Jason then details some of the stuff I just talked about and estimates if the cap continues to rise at a rate of $10 million a season, then Suh’s cap situation isn’t going to get much easier. With a $28.6 million cap charge in 2016, Suh would take up 18.69% of a $153 million cap, which is more than double the 9.23% average for those number one cap hits. As Jason says, this is similar to the contract structure they used for Mike Wallace, which is something we all saw as an issue already.

In 2014, Mike Wallace took up 12.97% of the cap, 4.41% higher than Jerry Rice in 1994. Is Mike Wallace ever going to give you 152% of the value that Jerry Rice provided in his prime?

As Jason says, the only years that Suh’s cap number is acceptable are 2015, 2017 and 2020 if you estimate the cap to increase by $10 million each year and with a cap hit of 4.26% this season, they have a real advantage and could compete for a Super Bowl. It’s worth noting that the jump between 2013, 2014 and 2015 are the only three times that the cap has jumped about $10 million, I know that’s probably indicative of new revenue trends in the NFL. Below are the percentages of the cap that Jason and I project he will take up with this contract using that $10 million increase per year.

Figure 2: Suh’s Projected Cap Hit

Suh Projected Cap Hit

This talk about Suh isn’t about how good Jason or I think a player is, I think the world of so many of these guys in the NFL, they’re immensely talented and more of them are good people than the media let on during the 2014 season (check out what Jared Allen is doing below Jason’s interview).

Having started a small business during my senior year of college in 2011 and having made a ton of mistakes to learn from, I’ve learned that everything in business comes down to the numbers, the financials. That’s largely what really drew me to caponomics and stoked a passion for it in me. We all want to grow up to be a General Manager or an owner of a team right? What better way to learn than through the cap.

And as an agent, you want your client to make his money, but you probably don’t want them to have a contract that they can never live up to and that ruins their team’s chances for a Super Bowl.

The Lions are probably better off with Haloti Ngata anyway. They’re still getting one of the three best interior defensive linemen in the NFL and considering that he’s a little older, if they get him to sign an extension, they’re going to get him for cheaper than what Suh would have cost them. Through my research for Caponomics, I’ve realized that strength based positions can have longer careers because they rely more on strength than speed. As a wide receiver enters his thirties, he typically begins to slow down a little bit, which is why the receivers who tend to elongate their careers seem to be the cerebral types, Jerry Rice, Reggie Wayne and so on.

As Joe DeFranco said in his Industrial Strength Podcast last week, the closer you are to the football, the stronger you have to be. At defensive tackle, it’s primarily strength, which can tend to almost naturally increase a bit when a player is heading into his thirties. For instance, even as a wide receiver, if I kept lifting like I was when I played football in college, I would continue to get stronger, my weight room numbers would continue to increase, etc. I believe that a run stopper like Ngata, if he stays healthy, could be very productive at the age of say 35 years old, he just turned 31 in January.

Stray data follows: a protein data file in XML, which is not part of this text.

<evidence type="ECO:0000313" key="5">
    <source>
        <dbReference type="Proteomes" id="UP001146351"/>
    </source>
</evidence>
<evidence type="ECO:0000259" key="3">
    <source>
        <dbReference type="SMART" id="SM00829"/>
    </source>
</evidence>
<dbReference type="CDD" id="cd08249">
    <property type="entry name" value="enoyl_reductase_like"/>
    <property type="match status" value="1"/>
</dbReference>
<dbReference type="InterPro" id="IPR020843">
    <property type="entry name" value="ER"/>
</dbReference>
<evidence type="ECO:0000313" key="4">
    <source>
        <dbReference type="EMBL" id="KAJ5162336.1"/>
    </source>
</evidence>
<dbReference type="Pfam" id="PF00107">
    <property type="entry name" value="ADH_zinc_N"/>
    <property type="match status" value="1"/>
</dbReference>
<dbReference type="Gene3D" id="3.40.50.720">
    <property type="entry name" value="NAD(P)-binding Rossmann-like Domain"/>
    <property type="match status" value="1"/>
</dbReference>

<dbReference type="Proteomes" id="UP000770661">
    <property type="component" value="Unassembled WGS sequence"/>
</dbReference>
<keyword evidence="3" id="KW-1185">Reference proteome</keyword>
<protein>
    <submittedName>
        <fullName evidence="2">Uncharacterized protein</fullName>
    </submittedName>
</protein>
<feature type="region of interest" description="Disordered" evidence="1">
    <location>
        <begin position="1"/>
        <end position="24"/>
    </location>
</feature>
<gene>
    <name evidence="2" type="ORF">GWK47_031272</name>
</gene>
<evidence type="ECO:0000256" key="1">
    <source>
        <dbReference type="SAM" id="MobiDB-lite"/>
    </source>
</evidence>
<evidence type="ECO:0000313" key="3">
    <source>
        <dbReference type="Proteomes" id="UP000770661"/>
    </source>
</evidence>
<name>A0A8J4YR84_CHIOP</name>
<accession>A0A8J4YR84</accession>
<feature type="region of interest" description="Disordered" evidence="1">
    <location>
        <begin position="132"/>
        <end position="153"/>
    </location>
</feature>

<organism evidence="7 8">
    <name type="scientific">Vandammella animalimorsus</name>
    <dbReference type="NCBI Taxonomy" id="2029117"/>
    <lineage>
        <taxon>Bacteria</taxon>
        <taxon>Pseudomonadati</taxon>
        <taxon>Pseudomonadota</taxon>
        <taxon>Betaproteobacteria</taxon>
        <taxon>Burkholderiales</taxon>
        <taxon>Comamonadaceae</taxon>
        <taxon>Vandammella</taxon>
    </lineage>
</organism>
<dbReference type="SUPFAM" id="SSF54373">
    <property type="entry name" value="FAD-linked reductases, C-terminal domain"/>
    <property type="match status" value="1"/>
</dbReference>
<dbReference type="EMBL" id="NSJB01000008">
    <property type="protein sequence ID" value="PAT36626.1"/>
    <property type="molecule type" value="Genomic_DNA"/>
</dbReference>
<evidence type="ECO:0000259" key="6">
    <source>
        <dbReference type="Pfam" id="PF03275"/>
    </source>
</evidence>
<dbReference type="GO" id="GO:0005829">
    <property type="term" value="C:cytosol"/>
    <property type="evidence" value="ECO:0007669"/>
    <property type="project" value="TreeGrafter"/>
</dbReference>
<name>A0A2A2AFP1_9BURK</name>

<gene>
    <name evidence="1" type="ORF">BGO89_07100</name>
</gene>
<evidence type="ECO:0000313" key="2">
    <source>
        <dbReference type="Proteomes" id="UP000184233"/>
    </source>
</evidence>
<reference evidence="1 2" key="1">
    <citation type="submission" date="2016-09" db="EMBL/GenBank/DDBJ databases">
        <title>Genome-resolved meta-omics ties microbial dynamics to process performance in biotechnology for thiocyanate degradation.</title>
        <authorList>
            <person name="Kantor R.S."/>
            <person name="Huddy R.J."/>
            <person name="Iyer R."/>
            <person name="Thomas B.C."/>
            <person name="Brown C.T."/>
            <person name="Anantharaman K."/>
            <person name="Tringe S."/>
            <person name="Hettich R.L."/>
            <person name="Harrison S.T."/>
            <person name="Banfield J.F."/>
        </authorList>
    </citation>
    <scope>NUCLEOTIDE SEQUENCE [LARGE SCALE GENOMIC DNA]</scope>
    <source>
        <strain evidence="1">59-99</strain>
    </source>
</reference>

If you want to purchase The First Annual Caponomics: Understanding NFL Roster Building through Super Bowl Champion Salary Cap Analysis, please e-mail me at, so that I can put you on our e-mail list for people interested in purchasing the book. If you join our e-mail list, I will send you the first chapter on the 2014 Lions and then the 2014 Patriots once it’s completed. I might even throw in a bonus Super Bowl champ in. 


I’m currently in the process of getting some legal stuff handled for the book and then I can put the pre-order up on Amazon, otherwise, it would already be up there. Thanks for your support and feel free to send me any questions or ideas to that e-mail address.

  • Drew Domalick

    It absolutely is our business to talk about how much other people are making. How can you say it’s not? What one person makes has a huge impact on other people. There are people that are literally freezing to death in the winter because they are homeless and starving to death on the street because they don’t have enough to eat. How dare you say we can’t question whether a guy like Suh should be making as much as he is! Who are you to tell me that? I will question the hell out of it. Why, as the richest society on the planet, do we have homeless and starving people? With all due respect, sir, how dare you.

    • I forgot, all the money that NFL teams don’t spend on their salary cap goes to feeding the homeless. Thanks for reminding me.

      • Drew Domalick

        That is a complete Strawman argument and you know it. You made this comment: ” Contrary to the current climate in this country, it’s none of our business to tell another man (or woman) when they’ve made enough money, the market determines someone’s worth and that’s a beautiful thing.”

        That is an ethical and moral comment. It hits at the very nature of how we should redistribute resources. Money doesn’t need to exist. It is created by the government. It’s not backed by anything but trust given by other parts of the world. The only reason money has value is because we say it does because practically it doesn’t have much of a use.

        We choose to let “the market” dictate how much people deserve to make. I object very strongly to how we do this because we give some people billions while we give others literally not enough to live on. That makes it my right to question how much another man (or woman) makes. I also have a problem with how money makes money. The richest people often offer very little to society because they don’t gather resources, they don’t innovate, etc. Billionaire sharks buy success with money they often inherited, and they buy the experts (the ones that are actually knowledgeable) or they invest in companies (the ones that are actually doing things like collecting resources) that improve the quality of our lives, and they make more money than anybody. That’s not right, and you shouldn’t say that we don’t have a right to question how much they make.